The biggest danger of this race is that it's so very runnable. It can be hard to pace yourself appropriately, and you maybe tempted to go out too fast. It's also easy to underestimate it. In terms of difficulty there's no big elevation gains, no high altitude running. It happens all on the Pemberton trail outside of Fountain Hills, AZ.
We chose instead to stay in the comfort Inn off Shea that gives a free breakfast and every room has a microwave and fridge.
The pre-race "banquet" is one of those uninspiring pasta meals--we chose instead to eat at Jimmy's Krazy Greek restaurant, where I had a Greek pizza, and Sweet Baboo had pistichio, and hummus, for the same price as the "banquet".
Loops two, four, and if you do it, six reverse, heading up a long, shallow climb again. That long climb is soul-sucking. It ends with a downhill that you take somewhat gingerly because of those loose angular cobbled and boulders.
- What I did right: Hiked up, jogged easy down. Changed shoes at the end of loops 2 and 4. The last pair I put on we're Hokas, to provide some cushioning for my feet, especially the second run down that rocky climb. I made up five drop bags for myself, which I labeled, and so when I cam in, I just said, I need my loop 3 bag, please.
- What I did wrong: somehow, I did not wear enough lube. I have a band of angry red chafe under the band of my bra, front and back, and around my lady parts. Ouch.
There a lots of cholla cacti and teddy bear cholla. The ground, if you try to sit on it, is littered with sharp pebbles and cactus needles and tiny baby cacti. Only on the first half of the odd loops and back half of the even loops might you occasionally find a flat rock wide enough for your ass. Even fewer if it's my ass.
- What I did right: as always, I wore a loose, white wicking shirt and lots of sunscreen, and a wide-brimmed REI sun hat. Eventually, I wrapped an ice in a bandanna and wrapped it around my neck.
- What I did wrong: I didn't train for moving in the heat. It slowed me down pretty dramatically, and sapped my strength. I couldn't come back from it.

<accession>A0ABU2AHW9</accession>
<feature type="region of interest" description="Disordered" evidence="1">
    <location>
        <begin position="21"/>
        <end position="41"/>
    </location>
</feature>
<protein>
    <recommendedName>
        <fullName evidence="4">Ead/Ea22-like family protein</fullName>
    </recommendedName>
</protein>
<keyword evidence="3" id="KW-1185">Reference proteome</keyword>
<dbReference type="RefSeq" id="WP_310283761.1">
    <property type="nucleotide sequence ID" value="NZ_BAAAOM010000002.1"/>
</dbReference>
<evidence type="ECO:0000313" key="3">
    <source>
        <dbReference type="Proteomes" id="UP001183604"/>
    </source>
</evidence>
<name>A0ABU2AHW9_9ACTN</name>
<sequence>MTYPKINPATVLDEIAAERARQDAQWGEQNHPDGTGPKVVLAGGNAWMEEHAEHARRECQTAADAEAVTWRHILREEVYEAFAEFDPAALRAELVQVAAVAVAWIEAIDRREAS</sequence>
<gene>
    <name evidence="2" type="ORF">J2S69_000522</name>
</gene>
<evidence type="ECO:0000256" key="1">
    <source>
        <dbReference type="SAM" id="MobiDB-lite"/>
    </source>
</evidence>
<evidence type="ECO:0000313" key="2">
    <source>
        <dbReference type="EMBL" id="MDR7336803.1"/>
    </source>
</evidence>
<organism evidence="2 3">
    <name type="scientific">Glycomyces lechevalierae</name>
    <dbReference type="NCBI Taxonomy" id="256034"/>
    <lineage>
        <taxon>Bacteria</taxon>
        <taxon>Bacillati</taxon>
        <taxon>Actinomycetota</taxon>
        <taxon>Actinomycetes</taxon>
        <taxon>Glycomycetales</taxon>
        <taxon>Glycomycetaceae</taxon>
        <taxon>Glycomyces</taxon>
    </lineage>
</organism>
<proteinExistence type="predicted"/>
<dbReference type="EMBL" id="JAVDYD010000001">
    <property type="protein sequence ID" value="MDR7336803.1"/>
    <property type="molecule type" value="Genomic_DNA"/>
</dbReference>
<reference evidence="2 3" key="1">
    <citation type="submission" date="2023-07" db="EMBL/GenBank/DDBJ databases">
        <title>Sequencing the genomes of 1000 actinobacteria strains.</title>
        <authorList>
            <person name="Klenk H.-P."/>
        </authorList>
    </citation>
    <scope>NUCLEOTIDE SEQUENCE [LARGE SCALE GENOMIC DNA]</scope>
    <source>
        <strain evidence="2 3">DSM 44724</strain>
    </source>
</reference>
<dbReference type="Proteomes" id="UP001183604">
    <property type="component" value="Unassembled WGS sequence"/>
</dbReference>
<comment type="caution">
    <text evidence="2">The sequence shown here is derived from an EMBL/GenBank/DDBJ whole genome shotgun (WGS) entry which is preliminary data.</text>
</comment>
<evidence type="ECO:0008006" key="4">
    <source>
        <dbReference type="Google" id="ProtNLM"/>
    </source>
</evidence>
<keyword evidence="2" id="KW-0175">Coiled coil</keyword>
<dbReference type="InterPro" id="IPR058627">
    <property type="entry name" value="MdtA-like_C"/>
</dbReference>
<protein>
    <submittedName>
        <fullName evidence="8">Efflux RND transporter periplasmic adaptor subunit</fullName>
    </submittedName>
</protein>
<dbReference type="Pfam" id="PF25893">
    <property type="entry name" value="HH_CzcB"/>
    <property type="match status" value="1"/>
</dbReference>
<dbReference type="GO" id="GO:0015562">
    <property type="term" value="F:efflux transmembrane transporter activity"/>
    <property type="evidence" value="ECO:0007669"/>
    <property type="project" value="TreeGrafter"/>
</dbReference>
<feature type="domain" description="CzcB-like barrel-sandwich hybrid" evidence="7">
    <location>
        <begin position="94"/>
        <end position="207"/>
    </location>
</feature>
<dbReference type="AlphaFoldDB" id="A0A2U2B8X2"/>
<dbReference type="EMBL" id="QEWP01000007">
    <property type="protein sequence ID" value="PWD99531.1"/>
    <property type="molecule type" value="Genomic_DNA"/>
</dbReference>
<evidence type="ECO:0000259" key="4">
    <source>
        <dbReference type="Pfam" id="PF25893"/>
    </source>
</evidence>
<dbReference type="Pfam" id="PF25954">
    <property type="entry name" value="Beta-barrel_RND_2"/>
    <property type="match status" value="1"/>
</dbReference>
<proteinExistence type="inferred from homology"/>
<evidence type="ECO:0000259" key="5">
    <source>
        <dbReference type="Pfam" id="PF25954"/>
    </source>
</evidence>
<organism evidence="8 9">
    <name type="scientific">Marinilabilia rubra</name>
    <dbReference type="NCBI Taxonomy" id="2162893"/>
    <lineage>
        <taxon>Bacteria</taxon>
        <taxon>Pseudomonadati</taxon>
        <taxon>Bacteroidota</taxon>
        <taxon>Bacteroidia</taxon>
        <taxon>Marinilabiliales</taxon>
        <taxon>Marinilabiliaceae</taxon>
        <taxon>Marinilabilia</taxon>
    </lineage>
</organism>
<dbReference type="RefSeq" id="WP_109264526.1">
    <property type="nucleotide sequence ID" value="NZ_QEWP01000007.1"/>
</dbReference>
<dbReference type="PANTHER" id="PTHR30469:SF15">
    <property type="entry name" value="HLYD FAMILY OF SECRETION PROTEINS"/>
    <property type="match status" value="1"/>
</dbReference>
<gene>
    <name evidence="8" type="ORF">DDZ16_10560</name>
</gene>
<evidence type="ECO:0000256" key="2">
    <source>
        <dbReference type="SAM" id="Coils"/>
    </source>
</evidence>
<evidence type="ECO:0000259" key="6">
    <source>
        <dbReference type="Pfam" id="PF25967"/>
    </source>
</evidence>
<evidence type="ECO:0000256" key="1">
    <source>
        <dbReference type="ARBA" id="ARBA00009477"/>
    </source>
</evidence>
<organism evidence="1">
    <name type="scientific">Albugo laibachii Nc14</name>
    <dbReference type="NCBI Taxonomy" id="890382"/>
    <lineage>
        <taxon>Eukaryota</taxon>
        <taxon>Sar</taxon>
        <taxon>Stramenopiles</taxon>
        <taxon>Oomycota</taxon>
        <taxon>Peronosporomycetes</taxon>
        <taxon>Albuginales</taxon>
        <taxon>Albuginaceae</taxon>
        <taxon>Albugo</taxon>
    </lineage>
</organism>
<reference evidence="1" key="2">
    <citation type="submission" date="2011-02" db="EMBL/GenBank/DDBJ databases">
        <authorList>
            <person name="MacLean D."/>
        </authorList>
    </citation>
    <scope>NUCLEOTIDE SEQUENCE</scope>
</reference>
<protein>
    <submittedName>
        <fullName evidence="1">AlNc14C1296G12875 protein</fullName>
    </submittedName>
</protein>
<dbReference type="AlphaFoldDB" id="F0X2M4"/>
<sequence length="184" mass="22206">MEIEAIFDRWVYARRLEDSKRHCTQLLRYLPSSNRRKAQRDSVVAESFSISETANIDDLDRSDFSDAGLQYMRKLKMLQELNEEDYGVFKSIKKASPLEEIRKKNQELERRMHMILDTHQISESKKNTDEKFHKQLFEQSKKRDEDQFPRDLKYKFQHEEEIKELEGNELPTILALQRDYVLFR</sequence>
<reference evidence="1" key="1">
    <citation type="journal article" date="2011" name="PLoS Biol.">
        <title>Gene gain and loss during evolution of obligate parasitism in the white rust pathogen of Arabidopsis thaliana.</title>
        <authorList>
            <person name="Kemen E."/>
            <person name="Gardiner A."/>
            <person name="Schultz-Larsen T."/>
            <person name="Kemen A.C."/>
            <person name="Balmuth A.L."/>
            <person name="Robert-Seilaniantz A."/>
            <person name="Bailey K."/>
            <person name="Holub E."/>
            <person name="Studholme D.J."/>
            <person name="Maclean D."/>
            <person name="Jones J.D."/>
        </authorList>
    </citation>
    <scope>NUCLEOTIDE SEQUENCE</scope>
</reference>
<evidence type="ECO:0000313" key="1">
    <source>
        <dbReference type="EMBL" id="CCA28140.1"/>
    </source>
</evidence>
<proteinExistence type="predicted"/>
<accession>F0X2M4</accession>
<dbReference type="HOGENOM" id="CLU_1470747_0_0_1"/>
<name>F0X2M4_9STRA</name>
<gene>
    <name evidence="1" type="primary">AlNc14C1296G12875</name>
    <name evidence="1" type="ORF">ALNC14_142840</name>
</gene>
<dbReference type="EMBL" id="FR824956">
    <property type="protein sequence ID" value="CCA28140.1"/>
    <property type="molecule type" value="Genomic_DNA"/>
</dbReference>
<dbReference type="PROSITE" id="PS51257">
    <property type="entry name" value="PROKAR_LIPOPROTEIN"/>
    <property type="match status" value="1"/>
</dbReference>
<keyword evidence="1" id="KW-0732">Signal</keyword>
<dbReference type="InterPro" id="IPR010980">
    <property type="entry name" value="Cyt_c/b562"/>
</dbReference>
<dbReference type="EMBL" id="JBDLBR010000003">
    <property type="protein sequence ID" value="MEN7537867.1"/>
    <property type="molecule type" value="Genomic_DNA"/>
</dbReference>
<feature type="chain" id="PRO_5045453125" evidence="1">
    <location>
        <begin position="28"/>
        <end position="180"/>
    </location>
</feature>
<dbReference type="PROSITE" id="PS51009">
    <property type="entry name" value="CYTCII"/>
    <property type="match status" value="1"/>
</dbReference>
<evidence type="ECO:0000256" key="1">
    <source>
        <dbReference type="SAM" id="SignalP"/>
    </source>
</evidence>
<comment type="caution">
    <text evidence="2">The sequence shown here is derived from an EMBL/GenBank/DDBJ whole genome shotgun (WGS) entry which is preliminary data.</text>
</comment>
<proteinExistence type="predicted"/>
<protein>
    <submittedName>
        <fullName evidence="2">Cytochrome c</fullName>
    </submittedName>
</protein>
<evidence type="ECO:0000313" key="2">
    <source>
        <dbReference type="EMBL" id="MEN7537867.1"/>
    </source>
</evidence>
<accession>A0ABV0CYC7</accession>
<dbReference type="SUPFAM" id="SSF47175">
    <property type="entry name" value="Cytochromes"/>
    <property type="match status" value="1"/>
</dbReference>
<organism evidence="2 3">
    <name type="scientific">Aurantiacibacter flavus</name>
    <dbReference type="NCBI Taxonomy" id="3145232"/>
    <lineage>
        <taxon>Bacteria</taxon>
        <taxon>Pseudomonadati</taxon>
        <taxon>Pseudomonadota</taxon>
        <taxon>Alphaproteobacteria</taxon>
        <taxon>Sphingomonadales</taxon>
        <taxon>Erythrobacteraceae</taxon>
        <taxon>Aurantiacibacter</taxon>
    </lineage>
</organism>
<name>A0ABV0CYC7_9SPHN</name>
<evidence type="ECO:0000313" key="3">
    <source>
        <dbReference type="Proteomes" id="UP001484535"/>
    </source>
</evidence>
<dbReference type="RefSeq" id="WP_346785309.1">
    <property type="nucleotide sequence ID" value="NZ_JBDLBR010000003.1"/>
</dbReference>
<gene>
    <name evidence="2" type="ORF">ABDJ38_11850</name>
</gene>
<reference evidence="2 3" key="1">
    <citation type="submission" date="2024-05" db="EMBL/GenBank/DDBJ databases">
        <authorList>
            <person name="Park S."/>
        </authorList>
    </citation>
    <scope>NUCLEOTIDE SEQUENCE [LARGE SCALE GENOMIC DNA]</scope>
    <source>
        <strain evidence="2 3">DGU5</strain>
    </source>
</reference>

There's a costume arty going on, so you'll see some clever running outfits. The one that puzzled me for a while was a woman in a cow-spotted costume with wings and a halo.
Holy cow!So because of the way it's set up, you're rarely alone on the trail. There are three full aid stations and a water stop. The full aid stations each have a porta-John and cots and chairs, and I used them.
Eventually as the night stretches on, the party atmosphere disappears out on the trail. A few people run along, chattering with their pacers. The rest are silent except for the muttered
To which you mutter back:
But nobody notices.
Every aid station is fully stocked and at night, the food really comes out. I had a couple if slices from a submarine sandwich at two different aid stations. I think I might have gotten a little behind in calories but overall, I did we'll.
- What I did right: after every lop (15.4 miles) I drank an ensure clear and ate a larabar, giving me 400 or so carries almost completely carbs. I carried a 60 ounce pack and drank it empty on every loop.
- What I did wrong: I didn't take enough calories at aid stations throughout the day. On loop three I tried to make up for it with the sub sandwiches before running downhill. They made my stomach a little queasy. I don't think that salami and American cheese are good running food.
Eventually I started sitting down at aid stations, which would buy me enough recovery time to get to the next one. i sat down at the last aid station, pretty desperate to get off my feet, and pulled them up onto a cot, and wham--I fell asleep. I don't think for very long, maybe ten minutes. I woke up when I heard a cowbell, but it was just the boost I needed to get into the finish line, where I was too exhausted to say, "I'm done," so I drew my finger across my throat. They wrote down my number and handed me the Javalina Wimp-out option: a 100k buckle.